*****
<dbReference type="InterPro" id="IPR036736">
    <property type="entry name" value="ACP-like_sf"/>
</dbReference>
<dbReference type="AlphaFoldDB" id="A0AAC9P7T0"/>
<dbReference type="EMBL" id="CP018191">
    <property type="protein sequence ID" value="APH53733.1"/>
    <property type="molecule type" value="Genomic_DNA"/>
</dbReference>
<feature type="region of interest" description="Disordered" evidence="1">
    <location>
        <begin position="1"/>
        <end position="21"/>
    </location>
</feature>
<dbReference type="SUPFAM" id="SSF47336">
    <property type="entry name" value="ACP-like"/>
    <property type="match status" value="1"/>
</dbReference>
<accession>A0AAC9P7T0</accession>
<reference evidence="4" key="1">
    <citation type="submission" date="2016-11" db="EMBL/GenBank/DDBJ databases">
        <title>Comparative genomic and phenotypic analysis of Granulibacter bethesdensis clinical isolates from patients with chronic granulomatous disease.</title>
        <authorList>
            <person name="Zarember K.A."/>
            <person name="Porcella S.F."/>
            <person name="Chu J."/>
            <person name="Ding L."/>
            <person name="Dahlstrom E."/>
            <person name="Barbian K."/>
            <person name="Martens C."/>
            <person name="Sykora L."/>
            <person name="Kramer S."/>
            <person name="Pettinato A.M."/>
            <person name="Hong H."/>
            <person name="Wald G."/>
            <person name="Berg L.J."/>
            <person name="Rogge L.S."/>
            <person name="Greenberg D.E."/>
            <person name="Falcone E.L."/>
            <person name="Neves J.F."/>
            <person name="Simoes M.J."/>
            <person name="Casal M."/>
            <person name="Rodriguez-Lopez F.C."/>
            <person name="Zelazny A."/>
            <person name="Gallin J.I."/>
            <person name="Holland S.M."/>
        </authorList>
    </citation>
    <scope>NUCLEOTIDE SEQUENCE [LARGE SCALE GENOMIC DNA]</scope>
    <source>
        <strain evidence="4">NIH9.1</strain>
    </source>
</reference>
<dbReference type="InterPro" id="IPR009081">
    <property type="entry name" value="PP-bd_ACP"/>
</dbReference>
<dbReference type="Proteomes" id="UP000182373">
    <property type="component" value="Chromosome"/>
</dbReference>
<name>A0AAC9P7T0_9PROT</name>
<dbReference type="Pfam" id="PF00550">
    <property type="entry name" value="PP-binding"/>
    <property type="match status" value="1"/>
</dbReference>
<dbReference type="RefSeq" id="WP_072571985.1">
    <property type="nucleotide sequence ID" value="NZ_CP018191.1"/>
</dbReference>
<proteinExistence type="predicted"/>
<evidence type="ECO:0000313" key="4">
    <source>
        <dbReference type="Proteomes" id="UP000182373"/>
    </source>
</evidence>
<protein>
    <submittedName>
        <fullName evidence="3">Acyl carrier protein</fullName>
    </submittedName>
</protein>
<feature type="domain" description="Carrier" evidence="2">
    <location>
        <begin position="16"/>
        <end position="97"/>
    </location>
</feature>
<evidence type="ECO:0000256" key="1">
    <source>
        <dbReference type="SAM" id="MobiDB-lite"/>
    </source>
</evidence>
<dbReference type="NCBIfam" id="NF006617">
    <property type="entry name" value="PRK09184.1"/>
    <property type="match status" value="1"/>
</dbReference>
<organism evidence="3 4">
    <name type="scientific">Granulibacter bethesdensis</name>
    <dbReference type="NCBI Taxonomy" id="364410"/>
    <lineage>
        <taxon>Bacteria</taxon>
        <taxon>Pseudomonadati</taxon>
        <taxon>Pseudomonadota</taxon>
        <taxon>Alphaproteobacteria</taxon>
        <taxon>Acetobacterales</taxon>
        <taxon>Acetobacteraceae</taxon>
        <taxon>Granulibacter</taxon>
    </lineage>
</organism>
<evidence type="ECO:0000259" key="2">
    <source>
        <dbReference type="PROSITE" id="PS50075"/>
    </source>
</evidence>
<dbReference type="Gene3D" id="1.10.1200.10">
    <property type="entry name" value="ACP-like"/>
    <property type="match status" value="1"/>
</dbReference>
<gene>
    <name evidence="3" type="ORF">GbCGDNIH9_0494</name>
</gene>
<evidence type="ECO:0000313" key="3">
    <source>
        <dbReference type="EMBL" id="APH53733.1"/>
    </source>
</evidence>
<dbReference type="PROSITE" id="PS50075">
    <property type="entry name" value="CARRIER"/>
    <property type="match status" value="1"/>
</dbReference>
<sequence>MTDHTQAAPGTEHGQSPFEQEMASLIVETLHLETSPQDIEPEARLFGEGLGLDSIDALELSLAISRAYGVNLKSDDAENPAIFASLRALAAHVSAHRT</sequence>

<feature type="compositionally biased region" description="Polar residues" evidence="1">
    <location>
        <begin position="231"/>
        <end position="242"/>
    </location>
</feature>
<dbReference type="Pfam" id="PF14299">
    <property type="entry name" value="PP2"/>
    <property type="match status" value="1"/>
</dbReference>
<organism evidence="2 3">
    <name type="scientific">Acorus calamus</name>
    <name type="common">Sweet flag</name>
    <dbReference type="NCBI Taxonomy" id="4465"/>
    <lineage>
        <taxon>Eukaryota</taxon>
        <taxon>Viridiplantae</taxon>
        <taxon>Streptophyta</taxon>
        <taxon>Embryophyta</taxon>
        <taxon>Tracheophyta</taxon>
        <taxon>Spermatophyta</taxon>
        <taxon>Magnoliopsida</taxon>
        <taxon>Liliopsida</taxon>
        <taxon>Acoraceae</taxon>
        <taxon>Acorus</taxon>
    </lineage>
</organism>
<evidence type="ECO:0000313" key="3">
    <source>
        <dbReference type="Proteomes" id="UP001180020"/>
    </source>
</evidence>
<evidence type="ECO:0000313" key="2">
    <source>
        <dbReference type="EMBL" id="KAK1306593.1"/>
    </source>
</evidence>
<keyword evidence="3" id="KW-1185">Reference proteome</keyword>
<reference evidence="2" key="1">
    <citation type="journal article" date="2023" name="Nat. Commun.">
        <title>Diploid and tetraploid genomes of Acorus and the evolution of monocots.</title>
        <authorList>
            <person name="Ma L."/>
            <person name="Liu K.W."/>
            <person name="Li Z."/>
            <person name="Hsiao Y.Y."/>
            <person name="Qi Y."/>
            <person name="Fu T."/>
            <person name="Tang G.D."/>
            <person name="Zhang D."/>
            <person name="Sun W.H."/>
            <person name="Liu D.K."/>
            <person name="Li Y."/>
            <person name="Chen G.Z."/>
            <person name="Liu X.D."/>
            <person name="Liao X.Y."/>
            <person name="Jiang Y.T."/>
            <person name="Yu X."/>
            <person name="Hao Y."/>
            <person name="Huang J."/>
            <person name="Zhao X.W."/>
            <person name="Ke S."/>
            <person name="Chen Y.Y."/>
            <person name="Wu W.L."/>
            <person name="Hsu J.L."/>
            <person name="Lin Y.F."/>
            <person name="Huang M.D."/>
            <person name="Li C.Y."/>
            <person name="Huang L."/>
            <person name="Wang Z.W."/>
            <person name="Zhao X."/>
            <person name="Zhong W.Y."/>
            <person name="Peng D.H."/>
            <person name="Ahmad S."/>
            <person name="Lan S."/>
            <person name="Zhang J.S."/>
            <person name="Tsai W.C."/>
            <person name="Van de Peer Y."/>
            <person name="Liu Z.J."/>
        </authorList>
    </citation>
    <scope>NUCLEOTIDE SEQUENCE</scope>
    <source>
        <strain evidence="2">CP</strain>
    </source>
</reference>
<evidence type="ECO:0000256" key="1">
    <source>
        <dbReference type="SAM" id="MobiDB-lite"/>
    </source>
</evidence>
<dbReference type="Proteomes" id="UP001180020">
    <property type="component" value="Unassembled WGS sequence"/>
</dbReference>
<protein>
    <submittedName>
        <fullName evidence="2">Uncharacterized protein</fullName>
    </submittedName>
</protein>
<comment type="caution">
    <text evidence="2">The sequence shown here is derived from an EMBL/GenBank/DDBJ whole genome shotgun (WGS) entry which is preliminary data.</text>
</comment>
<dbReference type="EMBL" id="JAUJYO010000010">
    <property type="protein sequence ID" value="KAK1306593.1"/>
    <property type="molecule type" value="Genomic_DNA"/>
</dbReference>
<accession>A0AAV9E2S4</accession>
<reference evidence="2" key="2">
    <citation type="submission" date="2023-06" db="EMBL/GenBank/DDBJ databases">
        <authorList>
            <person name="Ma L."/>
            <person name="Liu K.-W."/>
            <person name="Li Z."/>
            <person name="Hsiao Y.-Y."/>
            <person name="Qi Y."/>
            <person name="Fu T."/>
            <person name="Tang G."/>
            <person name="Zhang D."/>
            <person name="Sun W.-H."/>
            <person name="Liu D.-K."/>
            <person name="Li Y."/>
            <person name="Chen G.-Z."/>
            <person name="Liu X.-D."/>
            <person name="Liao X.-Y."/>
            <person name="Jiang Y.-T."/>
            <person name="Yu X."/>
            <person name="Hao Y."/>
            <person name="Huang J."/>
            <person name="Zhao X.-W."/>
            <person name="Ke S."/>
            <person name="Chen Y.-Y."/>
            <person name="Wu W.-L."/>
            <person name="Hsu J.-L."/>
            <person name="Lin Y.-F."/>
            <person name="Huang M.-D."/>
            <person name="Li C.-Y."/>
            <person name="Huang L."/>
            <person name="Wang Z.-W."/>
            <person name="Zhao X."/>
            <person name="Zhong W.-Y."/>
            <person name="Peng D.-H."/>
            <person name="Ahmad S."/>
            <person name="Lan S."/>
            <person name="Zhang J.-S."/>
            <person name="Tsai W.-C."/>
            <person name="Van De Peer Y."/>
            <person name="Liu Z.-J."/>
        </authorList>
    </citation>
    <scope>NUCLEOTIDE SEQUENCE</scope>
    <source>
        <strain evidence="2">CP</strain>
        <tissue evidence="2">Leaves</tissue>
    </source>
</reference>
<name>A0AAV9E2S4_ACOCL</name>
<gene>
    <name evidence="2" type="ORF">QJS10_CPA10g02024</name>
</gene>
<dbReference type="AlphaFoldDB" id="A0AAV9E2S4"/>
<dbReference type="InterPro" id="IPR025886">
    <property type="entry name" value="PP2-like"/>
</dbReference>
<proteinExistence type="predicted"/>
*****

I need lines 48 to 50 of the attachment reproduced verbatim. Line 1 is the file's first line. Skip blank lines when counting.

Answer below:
    </citation>
    <scope>NUCLEOTIDE SEQUENCE [LARGE SCALE GENOMIC DNA]</scope>
    <source>